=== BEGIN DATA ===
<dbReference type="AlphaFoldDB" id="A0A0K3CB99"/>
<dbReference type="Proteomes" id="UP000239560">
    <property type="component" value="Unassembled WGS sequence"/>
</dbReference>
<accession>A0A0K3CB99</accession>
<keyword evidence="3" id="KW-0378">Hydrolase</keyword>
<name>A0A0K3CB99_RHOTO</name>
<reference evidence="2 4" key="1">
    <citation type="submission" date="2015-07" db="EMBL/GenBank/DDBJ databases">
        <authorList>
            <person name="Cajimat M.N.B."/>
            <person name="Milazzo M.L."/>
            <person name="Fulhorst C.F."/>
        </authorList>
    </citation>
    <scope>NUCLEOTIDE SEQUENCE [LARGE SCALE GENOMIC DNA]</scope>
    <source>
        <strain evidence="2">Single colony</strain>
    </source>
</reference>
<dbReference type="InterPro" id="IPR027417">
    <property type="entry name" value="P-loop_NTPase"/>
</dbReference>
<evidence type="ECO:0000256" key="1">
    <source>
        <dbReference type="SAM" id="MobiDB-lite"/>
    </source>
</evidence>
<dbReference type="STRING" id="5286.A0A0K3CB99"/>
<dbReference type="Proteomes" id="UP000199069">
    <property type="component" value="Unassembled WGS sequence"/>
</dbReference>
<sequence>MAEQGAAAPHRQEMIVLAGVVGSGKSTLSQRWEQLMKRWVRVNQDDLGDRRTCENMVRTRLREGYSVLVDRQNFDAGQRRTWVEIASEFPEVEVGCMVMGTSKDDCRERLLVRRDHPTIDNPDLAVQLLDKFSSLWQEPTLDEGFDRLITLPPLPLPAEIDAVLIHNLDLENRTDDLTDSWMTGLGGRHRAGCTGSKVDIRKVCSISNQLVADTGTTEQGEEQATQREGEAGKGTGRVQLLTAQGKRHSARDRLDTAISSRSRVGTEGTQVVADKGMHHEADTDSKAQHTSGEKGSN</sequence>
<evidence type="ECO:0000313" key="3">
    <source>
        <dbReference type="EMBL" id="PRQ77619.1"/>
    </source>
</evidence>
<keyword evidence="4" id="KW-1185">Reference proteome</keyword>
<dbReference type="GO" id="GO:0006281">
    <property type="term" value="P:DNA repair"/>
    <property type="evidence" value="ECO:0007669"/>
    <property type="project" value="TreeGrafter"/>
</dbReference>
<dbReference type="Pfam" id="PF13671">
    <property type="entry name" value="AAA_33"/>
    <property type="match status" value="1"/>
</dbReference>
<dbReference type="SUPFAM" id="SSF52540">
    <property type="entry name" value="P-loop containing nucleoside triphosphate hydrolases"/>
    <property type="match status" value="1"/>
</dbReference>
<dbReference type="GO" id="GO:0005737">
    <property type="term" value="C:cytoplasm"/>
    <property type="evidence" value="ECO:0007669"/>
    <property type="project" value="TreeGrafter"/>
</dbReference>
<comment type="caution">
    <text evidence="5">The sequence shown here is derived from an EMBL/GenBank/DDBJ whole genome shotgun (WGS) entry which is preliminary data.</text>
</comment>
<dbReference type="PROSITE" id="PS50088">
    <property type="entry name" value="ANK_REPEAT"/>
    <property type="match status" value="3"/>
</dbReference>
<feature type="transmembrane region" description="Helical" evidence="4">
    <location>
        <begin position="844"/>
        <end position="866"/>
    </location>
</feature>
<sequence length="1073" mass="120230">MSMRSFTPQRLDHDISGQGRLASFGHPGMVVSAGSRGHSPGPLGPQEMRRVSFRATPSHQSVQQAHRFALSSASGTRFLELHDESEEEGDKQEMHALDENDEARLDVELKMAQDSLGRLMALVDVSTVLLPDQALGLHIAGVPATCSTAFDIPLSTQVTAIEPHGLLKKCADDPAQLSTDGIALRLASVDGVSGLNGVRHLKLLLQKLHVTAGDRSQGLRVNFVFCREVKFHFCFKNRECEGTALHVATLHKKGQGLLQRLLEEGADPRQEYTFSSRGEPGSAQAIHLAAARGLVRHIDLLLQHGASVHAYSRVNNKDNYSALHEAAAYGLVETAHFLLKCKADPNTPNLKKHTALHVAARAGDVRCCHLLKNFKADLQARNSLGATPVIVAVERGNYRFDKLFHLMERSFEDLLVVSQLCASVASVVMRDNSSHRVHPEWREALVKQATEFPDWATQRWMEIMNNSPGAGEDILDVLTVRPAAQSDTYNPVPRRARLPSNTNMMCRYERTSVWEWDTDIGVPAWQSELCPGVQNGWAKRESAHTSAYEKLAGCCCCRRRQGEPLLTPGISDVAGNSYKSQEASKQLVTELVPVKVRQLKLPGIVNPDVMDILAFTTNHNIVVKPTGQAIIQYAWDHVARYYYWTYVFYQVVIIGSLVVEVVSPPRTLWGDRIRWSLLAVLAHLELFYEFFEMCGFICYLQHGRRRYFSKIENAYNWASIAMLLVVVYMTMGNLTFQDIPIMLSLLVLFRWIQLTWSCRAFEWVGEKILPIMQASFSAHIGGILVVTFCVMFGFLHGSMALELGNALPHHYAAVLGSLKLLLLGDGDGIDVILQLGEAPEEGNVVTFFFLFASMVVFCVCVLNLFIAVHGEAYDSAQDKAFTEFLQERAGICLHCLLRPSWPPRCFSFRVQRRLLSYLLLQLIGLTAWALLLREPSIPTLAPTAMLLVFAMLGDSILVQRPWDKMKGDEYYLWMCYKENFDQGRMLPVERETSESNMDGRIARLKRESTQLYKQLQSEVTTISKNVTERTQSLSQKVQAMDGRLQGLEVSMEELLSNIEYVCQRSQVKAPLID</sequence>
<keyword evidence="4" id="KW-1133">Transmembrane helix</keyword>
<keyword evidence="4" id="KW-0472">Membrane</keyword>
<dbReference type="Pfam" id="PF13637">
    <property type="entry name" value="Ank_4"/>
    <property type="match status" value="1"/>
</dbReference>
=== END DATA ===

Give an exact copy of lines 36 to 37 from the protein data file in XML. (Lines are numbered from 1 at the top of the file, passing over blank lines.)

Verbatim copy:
        <dbReference type="EMBL" id="PRQ77619.1"/>
    </source>